Let’s investigate the importance of cravings in creating habits, using the example of exercise. In 2002 researchers at an American University studied 266 individuals, most of whom already exercised at least 3x per week. They discovered that many of them started exercising or lifting weights almost on a whim, or because they wanted to deal with unexpected stress. However, the reason they continued (essentially, why exercise became a habit) was because of a specific reward they began to crave.

Of one group of participants, 92% stated that they continued exercising as it made them “feel good” – they grew to enjoy and crave the feel- good endorphin hit exercise provided. Of another group, 67% said working out gave them a sense of “accomplishment” – they began to crave tracking their performance and seeing improvement. It was this progress tracking and self-reward that helped rubber stamp exercise as a habit.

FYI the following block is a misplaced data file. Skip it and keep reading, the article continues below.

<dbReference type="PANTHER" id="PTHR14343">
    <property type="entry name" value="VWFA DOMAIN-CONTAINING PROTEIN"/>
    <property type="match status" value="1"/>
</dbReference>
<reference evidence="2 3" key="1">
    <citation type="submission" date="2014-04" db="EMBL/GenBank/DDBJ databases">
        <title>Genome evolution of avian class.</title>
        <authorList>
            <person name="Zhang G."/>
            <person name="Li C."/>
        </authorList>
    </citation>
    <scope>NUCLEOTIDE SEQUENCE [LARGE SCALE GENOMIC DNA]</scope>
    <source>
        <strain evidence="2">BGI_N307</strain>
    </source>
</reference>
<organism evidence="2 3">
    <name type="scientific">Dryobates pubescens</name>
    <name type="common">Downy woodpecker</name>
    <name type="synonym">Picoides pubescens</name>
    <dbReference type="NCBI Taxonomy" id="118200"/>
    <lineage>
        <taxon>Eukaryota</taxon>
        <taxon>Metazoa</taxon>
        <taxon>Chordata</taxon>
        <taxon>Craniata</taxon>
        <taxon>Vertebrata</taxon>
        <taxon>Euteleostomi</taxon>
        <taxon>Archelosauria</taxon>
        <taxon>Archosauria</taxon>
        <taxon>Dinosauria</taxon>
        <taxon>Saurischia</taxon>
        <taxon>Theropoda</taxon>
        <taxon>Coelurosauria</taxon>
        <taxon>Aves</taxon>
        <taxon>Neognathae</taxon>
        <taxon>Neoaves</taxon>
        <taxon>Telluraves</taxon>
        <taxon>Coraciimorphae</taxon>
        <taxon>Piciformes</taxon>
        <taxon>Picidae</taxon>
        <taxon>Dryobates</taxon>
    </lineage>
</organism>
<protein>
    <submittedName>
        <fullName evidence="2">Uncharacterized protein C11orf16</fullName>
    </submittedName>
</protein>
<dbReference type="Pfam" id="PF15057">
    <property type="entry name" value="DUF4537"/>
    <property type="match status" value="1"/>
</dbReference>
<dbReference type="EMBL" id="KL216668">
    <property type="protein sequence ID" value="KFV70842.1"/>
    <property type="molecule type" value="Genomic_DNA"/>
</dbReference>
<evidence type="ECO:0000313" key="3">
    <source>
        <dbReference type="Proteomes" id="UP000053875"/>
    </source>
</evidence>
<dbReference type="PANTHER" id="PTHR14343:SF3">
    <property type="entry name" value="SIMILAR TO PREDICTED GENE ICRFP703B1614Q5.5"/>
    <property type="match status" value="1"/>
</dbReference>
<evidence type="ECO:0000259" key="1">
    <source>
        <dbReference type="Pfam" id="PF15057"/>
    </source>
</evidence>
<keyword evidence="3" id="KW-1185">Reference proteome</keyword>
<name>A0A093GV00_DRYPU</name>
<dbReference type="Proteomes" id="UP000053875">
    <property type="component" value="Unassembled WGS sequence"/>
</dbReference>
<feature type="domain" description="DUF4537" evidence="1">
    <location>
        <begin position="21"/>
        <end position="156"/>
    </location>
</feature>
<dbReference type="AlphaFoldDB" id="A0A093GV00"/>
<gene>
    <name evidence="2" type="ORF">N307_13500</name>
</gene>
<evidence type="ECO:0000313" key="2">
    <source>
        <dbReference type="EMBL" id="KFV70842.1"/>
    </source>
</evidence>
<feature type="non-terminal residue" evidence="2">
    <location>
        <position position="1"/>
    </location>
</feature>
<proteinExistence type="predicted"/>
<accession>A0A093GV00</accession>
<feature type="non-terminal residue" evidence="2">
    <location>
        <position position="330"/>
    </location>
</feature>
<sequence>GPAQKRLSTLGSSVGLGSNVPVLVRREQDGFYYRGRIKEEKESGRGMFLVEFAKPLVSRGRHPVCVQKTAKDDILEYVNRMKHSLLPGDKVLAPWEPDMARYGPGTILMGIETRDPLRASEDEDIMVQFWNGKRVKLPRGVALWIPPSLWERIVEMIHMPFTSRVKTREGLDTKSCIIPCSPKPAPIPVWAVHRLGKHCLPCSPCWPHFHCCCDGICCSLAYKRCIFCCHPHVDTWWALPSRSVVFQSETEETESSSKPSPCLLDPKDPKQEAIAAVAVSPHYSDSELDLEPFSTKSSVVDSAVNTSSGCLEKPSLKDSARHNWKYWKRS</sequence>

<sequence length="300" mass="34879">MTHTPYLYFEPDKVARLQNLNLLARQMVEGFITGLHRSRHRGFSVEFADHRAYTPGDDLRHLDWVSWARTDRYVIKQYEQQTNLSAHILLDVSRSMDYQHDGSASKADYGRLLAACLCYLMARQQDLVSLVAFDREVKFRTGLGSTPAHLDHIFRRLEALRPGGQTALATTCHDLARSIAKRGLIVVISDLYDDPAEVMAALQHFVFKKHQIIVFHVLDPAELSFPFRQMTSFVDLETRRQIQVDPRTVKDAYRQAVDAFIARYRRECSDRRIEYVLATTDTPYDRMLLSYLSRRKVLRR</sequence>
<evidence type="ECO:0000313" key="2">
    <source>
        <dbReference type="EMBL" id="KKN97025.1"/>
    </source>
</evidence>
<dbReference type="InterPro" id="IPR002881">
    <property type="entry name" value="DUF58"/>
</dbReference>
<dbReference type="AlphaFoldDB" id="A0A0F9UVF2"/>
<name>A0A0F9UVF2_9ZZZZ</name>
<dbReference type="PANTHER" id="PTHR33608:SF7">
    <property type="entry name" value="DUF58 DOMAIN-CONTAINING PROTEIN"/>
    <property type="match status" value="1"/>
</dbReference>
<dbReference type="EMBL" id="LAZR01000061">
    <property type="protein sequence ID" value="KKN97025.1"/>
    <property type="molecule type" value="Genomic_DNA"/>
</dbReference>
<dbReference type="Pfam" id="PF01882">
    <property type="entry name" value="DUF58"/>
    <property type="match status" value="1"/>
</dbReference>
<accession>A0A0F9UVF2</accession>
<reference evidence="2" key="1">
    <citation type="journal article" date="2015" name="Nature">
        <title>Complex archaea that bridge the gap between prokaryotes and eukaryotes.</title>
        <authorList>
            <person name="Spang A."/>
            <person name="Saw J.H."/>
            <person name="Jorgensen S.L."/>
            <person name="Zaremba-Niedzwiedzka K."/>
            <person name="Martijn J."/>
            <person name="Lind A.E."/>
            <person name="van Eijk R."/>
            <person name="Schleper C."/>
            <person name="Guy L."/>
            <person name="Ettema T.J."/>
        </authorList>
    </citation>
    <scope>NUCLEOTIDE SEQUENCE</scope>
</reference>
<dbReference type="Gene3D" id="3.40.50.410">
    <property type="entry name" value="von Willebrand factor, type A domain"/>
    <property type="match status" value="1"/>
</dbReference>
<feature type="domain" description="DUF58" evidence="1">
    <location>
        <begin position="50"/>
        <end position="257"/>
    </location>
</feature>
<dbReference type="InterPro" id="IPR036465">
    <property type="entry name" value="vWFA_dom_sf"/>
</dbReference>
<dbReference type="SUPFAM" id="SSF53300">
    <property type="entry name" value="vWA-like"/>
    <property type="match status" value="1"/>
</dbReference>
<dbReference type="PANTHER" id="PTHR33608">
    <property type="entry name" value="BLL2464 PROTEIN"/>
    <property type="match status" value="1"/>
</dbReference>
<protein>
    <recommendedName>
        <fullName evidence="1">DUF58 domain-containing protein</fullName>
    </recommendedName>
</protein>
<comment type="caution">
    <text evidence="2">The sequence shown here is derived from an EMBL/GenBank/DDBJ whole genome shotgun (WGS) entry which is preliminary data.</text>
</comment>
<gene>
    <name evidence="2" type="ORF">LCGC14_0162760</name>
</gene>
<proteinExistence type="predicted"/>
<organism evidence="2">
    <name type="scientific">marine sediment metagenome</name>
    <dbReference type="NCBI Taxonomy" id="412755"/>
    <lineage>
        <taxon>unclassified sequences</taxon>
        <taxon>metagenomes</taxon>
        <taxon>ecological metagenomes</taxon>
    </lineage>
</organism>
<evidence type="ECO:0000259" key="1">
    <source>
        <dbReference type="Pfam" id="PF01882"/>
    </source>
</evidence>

The take away message is that when your brain starts expecting a reward, for example lacing up your joggers with an endorphin hit, or lifting weights and tracking a new personal best lift, preparing for exercise and hitting the gym will become habitual.

2. Replace the routine to get the reward

When it comes to breaking old habits, let’s look at the research behind habit loops. Here’s a common habit loop that you may recognise.

healthy habits

In this example, the bored person isn’t craving a coke and afternoon biscuit, they’re simply craving a break from work. Once aware of the ACTUAL craving, the sugary snack can be replaced with a walk to the water cooler and a quick chat with a colleague.

3.Track your daily habits to make progress

Another effective strategy to replace current, less healthful habits with more health supporting habits is to start writing down your food intake. Not for a full week though, simply for one day. In 2009, a group of researchers assembled a group of 1600 obese people and had them document their food intake for at least one day per week.